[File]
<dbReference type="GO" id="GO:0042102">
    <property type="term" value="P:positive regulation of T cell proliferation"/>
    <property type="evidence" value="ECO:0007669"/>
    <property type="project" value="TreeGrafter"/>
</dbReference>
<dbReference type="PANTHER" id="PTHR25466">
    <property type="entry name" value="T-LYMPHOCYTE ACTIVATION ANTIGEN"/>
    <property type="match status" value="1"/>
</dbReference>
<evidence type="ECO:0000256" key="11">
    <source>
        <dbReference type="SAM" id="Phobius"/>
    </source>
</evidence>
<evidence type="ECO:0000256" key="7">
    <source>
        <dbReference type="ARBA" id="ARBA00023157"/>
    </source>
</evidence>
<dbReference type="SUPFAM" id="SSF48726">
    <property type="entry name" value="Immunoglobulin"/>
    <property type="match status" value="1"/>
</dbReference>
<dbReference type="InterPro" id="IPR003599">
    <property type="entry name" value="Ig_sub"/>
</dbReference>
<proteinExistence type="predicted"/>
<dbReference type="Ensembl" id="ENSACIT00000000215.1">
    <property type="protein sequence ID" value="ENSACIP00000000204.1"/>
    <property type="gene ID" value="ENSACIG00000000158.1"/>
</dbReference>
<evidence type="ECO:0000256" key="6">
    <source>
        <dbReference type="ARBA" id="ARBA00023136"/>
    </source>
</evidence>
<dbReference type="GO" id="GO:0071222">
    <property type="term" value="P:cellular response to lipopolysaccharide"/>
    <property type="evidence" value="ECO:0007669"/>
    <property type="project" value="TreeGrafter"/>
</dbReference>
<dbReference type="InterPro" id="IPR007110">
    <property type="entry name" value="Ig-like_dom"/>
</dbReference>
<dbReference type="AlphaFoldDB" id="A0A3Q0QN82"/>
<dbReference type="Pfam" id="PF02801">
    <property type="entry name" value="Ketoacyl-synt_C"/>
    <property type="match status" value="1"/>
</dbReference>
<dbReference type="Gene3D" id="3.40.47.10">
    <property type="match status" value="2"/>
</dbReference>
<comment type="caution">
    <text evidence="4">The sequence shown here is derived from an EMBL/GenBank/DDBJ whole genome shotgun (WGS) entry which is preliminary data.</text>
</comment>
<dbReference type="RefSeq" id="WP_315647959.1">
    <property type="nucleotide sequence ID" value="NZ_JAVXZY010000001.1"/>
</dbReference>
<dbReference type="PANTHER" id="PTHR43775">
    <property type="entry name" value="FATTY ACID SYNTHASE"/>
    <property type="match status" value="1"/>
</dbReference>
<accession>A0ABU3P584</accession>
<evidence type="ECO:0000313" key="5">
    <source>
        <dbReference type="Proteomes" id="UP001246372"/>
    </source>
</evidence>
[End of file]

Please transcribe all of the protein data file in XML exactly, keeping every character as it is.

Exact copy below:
<dbReference type="GO" id="GO:0042102">
    <property type="term" value="P:positive regulation of T cell proliferation"/>
    <property type="evidence" value="ECO:0007669"/>
    <property type="project" value="TreeGrafter"/>
</dbReference>
<dbReference type="PANTHER" id="PTHR25466">
    <property type="entry name" value="T-LYMPHOCYTE ACTIVATION ANTIGEN"/>
    <property type="match status" value="1"/>
</dbReference>
<evidence type="ECO:0000256" key="11">
    <source>
        <dbReference type="SAM" id="Phobius"/>
    </source>
</evidence>
<evidence type="ECO:0000256" key="7">
    <source>
        <dbReference type="ARBA" id="ARBA00023157"/>
    </source>
</evidence>
<dbReference type="SUPFAM" id="SSF48726">
    <property type="entry name" value="Immunoglobulin"/>
    <property type="match status" value="1"/>
</dbReference>
<dbReference type="InterPro" id="IPR003599">
    <property type="entry name" value="Ig_sub"/>
</dbReference>
<proteinExistence type="predicted"/>
<dbReference type="Ensembl" id="ENSACIT00000000215.1">
    <property type="protein sequence ID" value="ENSACIP00000000204.1"/>
    <property type="gene ID" value="ENSACIG00000000158.1"/>
</dbReference>
<evidence type="ECO:0000256" key="6">
    <source>
        <dbReference type="ARBA" id="ARBA00023136"/>
    </source>
</evidence>
<dbReference type="GO" id="GO:0071222">
    <property type="term" value="P:cellular response to lipopolysaccharide"/>
    <property type="evidence" value="ECO:0007669"/>
    <property type="project" value="TreeGrafter"/>
</dbReference>
<dbReference type="InterPro" id="IPR007110">
    <property type="entry name" value="Ig-like_dom"/>
</dbReference>
<dbReference type="AlphaFoldDB" id="A0A3Q0QN82"/>
<dbReference type="Pfam" id="PF02801">
    <property type="entry name" value="Ketoacyl-synt_C"/>
    <property type="match status" value="1"/>
</dbReference>
<dbReference type="Gene3D" id="3.40.47.10">
    <property type="match status" value="2"/>
</dbReference>
<comment type="caution">
    <text evidence="4">The sequence shown here is derived from an EMBL/GenBank/DDBJ whole genome shotgun (WGS) entry which is preliminary data.</text>
</comment>
<dbReference type="RefSeq" id="WP_315647959.1">
    <property type="nucleotide sequence ID" value="NZ_JAVXZY010000001.1"/>
</dbReference>
<dbReference type="PANTHER" id="PTHR43775">
    <property type="entry name" value="FATTY ACID SYNTHASE"/>
    <property type="match status" value="1"/>
</dbReference>
<accession>A0ABU3P584</accession>
<evidence type="ECO:0000313" key="5">
    <source>
        <dbReference type="Proteomes" id="UP001246372"/>
    </source>
</evidence>